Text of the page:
Property Management Blog

Has Your Tenant Stopped Paying Rent?

System - Tuesday, August 2, 2016

Effective tenant screening can often ensure that you or your Long Beach property management company place a tenant in your rental property who will pay rent on time and take good care of the home. However, you never know what will happen to a tenant and you may find yourself with someone who stops paying rent. It’s important to act quickly so you can protect your investment and your rental income.

Prepare Your Documents

Make sure that you have everything documented. If you ultimately decide to pursue an eviction, you’ll need a copy of your lease and payment records that show when your tenant stopped paying rent. The tenant should know when rent is due and what the consequences are for not paying on time.

Pay or Quit

If you continue to have trouble getting the rent from your tenant, or your attempts to get in contract are not successful, serve the tenant with a Three Day Notice to Pay or Quit. This is a legal document that gives the tenant three days to catch up with the rent payment or to vacate the property. You need to make sure this notice is filled out completely and correctly, otherwise your entire timeline will have to start all over again.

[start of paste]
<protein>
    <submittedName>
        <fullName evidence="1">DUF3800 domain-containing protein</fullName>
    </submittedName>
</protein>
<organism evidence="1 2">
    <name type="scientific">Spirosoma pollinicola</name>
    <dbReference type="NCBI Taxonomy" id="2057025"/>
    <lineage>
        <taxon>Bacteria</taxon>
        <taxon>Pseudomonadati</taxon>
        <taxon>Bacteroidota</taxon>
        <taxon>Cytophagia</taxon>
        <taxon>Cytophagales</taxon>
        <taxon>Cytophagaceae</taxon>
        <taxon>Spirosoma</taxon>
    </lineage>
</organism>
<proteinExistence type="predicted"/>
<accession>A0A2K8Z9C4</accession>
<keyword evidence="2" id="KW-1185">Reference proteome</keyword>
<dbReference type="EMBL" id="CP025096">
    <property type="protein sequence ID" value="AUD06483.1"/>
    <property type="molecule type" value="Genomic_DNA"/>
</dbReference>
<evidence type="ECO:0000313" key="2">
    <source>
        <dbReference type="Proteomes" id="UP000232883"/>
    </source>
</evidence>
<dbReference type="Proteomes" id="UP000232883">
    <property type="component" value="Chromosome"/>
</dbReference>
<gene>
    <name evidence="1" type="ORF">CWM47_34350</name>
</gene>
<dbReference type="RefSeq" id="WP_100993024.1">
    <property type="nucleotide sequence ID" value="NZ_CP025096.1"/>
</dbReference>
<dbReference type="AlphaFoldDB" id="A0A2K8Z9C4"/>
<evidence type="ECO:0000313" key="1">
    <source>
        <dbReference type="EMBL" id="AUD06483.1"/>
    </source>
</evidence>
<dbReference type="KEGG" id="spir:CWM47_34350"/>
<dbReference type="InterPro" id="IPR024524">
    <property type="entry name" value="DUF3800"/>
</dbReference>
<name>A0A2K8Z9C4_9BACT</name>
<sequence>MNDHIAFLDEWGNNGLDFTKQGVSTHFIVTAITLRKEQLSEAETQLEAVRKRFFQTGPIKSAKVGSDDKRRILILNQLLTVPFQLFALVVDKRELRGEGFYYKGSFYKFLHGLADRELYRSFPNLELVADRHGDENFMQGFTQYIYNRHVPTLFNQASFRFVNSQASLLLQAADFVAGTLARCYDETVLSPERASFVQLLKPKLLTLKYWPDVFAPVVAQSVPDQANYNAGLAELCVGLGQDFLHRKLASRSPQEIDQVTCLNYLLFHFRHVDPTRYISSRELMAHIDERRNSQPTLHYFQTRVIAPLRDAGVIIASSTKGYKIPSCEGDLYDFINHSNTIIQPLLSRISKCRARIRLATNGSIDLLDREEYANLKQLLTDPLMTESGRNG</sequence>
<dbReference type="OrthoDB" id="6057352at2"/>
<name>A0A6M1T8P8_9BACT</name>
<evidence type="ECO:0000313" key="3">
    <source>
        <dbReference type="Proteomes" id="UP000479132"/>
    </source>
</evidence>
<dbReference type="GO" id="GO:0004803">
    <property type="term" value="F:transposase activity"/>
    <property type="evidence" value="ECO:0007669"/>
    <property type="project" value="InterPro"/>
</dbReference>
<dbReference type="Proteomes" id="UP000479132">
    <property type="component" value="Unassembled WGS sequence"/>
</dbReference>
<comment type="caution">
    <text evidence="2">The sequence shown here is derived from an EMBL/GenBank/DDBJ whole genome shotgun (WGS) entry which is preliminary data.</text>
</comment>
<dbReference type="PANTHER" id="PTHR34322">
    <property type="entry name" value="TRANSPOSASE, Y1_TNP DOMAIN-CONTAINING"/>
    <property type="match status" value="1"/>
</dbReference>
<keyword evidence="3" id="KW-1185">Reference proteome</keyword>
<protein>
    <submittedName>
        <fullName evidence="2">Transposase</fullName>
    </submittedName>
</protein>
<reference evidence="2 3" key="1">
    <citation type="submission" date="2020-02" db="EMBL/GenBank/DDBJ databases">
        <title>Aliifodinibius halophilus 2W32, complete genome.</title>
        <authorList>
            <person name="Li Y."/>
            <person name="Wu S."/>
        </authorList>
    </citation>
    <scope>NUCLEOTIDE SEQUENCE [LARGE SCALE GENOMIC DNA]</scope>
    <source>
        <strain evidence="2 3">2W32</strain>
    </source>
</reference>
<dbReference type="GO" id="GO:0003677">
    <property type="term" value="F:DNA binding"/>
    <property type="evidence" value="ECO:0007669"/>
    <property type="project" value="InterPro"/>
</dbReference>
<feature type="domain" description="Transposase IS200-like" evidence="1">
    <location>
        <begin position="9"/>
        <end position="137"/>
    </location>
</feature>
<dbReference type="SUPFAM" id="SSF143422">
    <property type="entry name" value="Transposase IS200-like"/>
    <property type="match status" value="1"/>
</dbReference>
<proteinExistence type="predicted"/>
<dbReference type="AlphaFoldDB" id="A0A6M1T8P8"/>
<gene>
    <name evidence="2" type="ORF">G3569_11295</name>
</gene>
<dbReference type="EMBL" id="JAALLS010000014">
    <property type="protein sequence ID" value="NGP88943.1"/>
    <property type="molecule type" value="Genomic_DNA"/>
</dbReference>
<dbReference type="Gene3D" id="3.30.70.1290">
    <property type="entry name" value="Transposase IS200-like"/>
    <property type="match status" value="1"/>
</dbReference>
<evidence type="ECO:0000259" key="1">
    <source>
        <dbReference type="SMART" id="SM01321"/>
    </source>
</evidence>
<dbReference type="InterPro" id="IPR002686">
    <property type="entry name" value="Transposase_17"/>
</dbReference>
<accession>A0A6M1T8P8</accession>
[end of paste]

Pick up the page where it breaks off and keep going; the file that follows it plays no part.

Notice Period

Assuming you do not receive the rent that is due within the three-day period, your next step is to go to court and file for an eviction. You need to be careful about taking any money from the tenant at this point, because if you accept a partial payment with a promise of a later payment, you are halting the process and if the tenant doesn’t pay as promised – you’ll have to start over. You aren’t permitted to change the locks, turn off the utilities or take any other illegal measures to try to get the tenant out of your property. The court will schedule an eviction hearing for you and your tenant.

Eviction

The eviction process can be complicated and costly, especially if you are not experienced with it. The best thing you can do is to contact a property manager who knows how to effectively evict a nonpaying tenant. If you try to do it on your own, you risk making mistakes that can be costly. California law is extremely friendly to tenants, and you need to make sure you’re protected when you’re evicting someone.

If you have any questions about the eviction process, or you need help removing a tenant from your rental property, please contact us at CMC Realty & Property Management.